I think they mean “We certainly have a right to use atomic energy.'” Wasn’t Sally Field stuck in Iran? Surely she could have helped on the verbiage. This was taken at Iran’s first National Nuclear Day in 2006. Yesterday was the fourth. Here’s how it went:
Addressing the audience, the president [Mahmoud Ahmadinejad] declared two significant achievements as nuclear fuel packaging and its preparation for use in reactors to produce electricity.
The president cited the second achievement as trial of a new generation of centrifuges which multiplies the capacity of existing centrifuges.
Although National Nuclear Day has a certain ring to it, don’t you think so?, we must admit that even Arbor Day generates more excitement if not electricity. Anyway, a fair amount of Ahmadinejad’s activities in this regard feels a lot like nose rubbing – hence the English on the poster above, not to mention the doves.
The Guardian has an interesting story about the political aspects of National Nuclear Day in the changed atmosphere attending the new American President:
[Supreme Leader Ayatollah Ali] Khamenei realises that during the expected negotiations, Obama would prefer a reformist resident of the presidential office in Louis Pasteur Street in Tehran. This is why he is waiting to negotiate with Iran after the Iranian presidential elections. He does not want to improve Ahmadinejad's chances. [At least to writer Meir Javedanfar; neither Khamenei nor Obama have indicated any of this.]
The story explains that Ahmadinejad attended a football game between Iran and Saudi Arabia. Iran lost and people, already wearying of him, decided he brought bad luck.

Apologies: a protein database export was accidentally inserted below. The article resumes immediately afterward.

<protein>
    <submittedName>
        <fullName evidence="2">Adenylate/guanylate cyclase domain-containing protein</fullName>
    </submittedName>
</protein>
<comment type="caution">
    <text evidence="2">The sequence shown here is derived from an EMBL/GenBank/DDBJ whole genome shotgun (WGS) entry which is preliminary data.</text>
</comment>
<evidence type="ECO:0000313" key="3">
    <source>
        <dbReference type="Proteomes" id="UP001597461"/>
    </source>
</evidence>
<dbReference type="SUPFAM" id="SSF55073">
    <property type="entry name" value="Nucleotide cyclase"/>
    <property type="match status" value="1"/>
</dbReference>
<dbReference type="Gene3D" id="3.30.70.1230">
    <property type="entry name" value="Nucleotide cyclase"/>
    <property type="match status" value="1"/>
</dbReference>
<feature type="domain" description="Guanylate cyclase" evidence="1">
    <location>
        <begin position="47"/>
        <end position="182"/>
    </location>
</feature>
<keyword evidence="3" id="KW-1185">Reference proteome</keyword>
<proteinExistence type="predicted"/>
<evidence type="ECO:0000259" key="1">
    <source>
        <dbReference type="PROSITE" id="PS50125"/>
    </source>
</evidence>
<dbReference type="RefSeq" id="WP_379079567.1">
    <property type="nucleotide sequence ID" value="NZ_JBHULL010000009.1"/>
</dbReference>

Imagine how hard it is to shake off the kind of trivia that knocks off politicians in this country, and bad luck, or ghadame shoor, sounds a pretty devastating blow on Ahmadinejad’s gong as he gears up for reelection.
The Guardian opines that what we called nose rubbing could have a second purpose:
However, the international community should understand that promoting one's capability and leveraging power is a tried and tested negotiation method. In other words, there is also the possibility that forthcoming statements could be mere bolstering to improve Iran's position before the start of negotiations with the US.
Seems kind of like the same thing to us, but okay. As the picture above shows, Ahmadinejad can sometimes be as transparent as a five-year-old trying to be crafty. Iran’s standing as a major threat may not sound as major a beep on the world radar as before, but bears close attention as the negotiations gear up.
In the meantime, happy National Nuclear Day, Iranian good folk. Nuclear energy is a gift. Use it peacefully, use it well.
Ahmadinejad, very tiny, the way we like him.